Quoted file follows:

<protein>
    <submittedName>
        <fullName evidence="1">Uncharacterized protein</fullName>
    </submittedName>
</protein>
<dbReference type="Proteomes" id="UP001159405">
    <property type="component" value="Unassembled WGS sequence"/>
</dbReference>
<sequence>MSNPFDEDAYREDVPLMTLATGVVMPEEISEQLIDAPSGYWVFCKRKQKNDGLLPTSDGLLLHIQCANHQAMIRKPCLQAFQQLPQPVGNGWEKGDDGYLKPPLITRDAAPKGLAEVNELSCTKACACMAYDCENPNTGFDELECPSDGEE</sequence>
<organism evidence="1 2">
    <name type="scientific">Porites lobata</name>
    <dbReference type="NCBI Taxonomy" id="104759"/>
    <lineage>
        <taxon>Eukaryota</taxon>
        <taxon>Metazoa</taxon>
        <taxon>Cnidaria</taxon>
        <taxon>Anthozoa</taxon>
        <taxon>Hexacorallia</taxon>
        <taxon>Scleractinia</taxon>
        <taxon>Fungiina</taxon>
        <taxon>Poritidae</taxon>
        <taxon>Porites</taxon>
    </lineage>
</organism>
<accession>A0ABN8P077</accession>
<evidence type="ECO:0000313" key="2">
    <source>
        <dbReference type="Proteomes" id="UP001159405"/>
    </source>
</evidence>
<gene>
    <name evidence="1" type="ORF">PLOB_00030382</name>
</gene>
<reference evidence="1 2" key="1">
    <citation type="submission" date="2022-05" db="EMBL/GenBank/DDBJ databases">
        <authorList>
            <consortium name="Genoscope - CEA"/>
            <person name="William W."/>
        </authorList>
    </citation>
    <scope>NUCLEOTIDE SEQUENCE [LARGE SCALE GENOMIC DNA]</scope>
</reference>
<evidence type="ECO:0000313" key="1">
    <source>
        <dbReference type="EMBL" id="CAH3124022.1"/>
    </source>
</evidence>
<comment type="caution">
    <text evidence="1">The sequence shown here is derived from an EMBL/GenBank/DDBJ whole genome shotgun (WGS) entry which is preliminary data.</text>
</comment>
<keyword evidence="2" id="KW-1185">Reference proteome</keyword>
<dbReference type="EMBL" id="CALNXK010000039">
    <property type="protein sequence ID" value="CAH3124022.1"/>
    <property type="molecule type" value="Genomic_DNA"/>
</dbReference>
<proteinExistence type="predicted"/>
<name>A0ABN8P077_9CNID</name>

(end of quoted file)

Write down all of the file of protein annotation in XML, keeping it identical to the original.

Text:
<protein>
    <submittedName>
        <fullName evidence="1">Uncharacterized protein</fullName>
    </submittedName>
</protein>
<dbReference type="Proteomes" id="UP001159405">
    <property type="component" value="Unassembled WGS sequence"/>
</dbReference>
<sequence>MSNPFDEDAYREDVPLMTLATGVVMPEEISEQLIDAPSGYWVFCKRKQKNDGLLPTSDGLLLHIQCANHQAMIRKPCLQAFQQLPQPVGNGWEKGDDGYLKPPLITRDAAPKGLAEVNELSCTKACACMAYDCENPNTGFDELECPSDGEE</sequence>
<organism evidence="1 2">
    <name type="scientific">Porites lobata</name>
    <dbReference type="NCBI Taxonomy" id="104759"/>
    <lineage>
        <taxon>Eukaryota</taxon>
        <taxon>Metazoa</taxon>
        <taxon>Cnidaria</taxon>
        <taxon>Anthozoa</taxon>
        <taxon>Hexacorallia</taxon>
        <taxon>Scleractinia</taxon>
        <taxon>Fungiina</taxon>
        <taxon>Poritidae</taxon>
        <taxon>Porites</taxon>
    </lineage>
</organism>
<accession>A0ABN8P077</accession>
<evidence type="ECO:0000313" key="2">
    <source>
        <dbReference type="Proteomes" id="UP001159405"/>
    </source>
</evidence>
<gene>
    <name evidence="1" type="ORF">PLOB_00030382</name>
</gene>
<reference evidence="1 2" key="1">
    <citation type="submission" date="2022-05" db="EMBL/GenBank/DDBJ databases">
        <authorList>
            <consortium name="Genoscope - CEA"/>
            <person name="William W."/>
        </authorList>
    </citation>
    <scope>NUCLEOTIDE SEQUENCE [LARGE SCALE GENOMIC DNA]</scope>
</reference>
<evidence type="ECO:0000313" key="1">
    <source>
        <dbReference type="EMBL" id="CAH3124022.1"/>
    </source>
</evidence>
<comment type="caution">
    <text evidence="1">The sequence shown here is derived from an EMBL/GenBank/DDBJ whole genome shotgun (WGS) entry which is preliminary data.</text>
</comment>
<keyword evidence="2" id="KW-1185">Reference proteome</keyword>
<dbReference type="EMBL" id="CALNXK010000039">
    <property type="protein sequence ID" value="CAH3124022.1"/>
    <property type="molecule type" value="Genomic_DNA"/>
</dbReference>
<proteinExistence type="predicted"/>
<name>A0ABN8P077_9CNID</name>